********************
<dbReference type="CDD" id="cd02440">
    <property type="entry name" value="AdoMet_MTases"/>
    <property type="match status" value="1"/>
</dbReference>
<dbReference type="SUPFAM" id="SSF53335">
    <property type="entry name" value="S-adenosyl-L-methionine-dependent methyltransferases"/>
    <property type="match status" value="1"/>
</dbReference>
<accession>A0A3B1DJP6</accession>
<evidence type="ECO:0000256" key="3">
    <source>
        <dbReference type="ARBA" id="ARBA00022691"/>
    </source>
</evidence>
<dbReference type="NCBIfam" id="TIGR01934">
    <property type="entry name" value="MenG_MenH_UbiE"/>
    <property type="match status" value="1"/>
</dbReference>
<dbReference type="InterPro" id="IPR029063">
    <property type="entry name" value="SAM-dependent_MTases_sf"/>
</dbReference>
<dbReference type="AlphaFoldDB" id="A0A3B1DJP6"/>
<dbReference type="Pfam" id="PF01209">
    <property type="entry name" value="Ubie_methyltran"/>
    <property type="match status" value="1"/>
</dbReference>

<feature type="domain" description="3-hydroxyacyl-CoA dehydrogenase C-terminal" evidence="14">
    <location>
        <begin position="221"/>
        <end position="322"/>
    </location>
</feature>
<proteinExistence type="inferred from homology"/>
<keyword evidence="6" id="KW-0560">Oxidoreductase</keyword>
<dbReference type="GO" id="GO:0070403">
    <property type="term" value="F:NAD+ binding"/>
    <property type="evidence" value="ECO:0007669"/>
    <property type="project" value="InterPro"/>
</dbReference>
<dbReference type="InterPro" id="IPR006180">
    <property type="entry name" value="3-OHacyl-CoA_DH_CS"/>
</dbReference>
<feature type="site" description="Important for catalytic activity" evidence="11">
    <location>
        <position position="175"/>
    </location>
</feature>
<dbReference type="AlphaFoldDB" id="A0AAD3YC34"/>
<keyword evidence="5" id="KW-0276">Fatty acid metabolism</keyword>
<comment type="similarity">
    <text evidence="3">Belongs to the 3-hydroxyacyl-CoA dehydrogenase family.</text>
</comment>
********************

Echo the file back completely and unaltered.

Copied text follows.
<dbReference type="CDD" id="cd02440">
    <property type="entry name" value="AdoMet_MTases"/>
    <property type="match status" value="1"/>
</dbReference>
<dbReference type="SUPFAM" id="SSF53335">
    <property type="entry name" value="S-adenosyl-L-methionine-dependent methyltransferases"/>
    <property type="match status" value="1"/>
</dbReference>
<accession>A0A3B1DJP6</accession>
<evidence type="ECO:0000256" key="3">
    <source>
        <dbReference type="ARBA" id="ARBA00022691"/>
    </source>
</evidence>
<dbReference type="NCBIfam" id="TIGR01934">
    <property type="entry name" value="MenG_MenH_UbiE"/>
    <property type="match status" value="1"/>
</dbReference>
<dbReference type="InterPro" id="IPR029063">
    <property type="entry name" value="SAM-dependent_MTases_sf"/>
</dbReference>
<dbReference type="AlphaFoldDB" id="A0A3B1DJP6"/>
<dbReference type="Pfam" id="PF01209">
    <property type="entry name" value="Ubie_methyltran"/>
    <property type="match status" value="1"/>
</dbReference>

<feature type="domain" description="3-hydroxyacyl-CoA dehydrogenase C-terminal" evidence="14">
    <location>
        <begin position="221"/>
        <end position="322"/>
    </location>
</feature>
<proteinExistence type="inferred from homology"/>
<keyword evidence="6" id="KW-0560">Oxidoreductase</keyword>
<dbReference type="GO" id="GO:0070403">
    <property type="term" value="F:NAD+ binding"/>
    <property type="evidence" value="ECO:0007669"/>
    <property type="project" value="InterPro"/>
</dbReference>
<dbReference type="InterPro" id="IPR006180">
    <property type="entry name" value="3-OHacyl-CoA_DH_CS"/>
</dbReference>
<feature type="site" description="Important for catalytic activity" evidence="11">
    <location>
        <position position="175"/>
    </location>
</feature>
<dbReference type="AlphaFoldDB" id="A0AAD3YC34"/>
<keyword evidence="5" id="KW-0276">Fatty acid metabolism</keyword>
<comment type="similarity">
    <text evidence="3">Belongs to the 3-hydroxyacyl-CoA dehydrogenase family.</text>
</comment>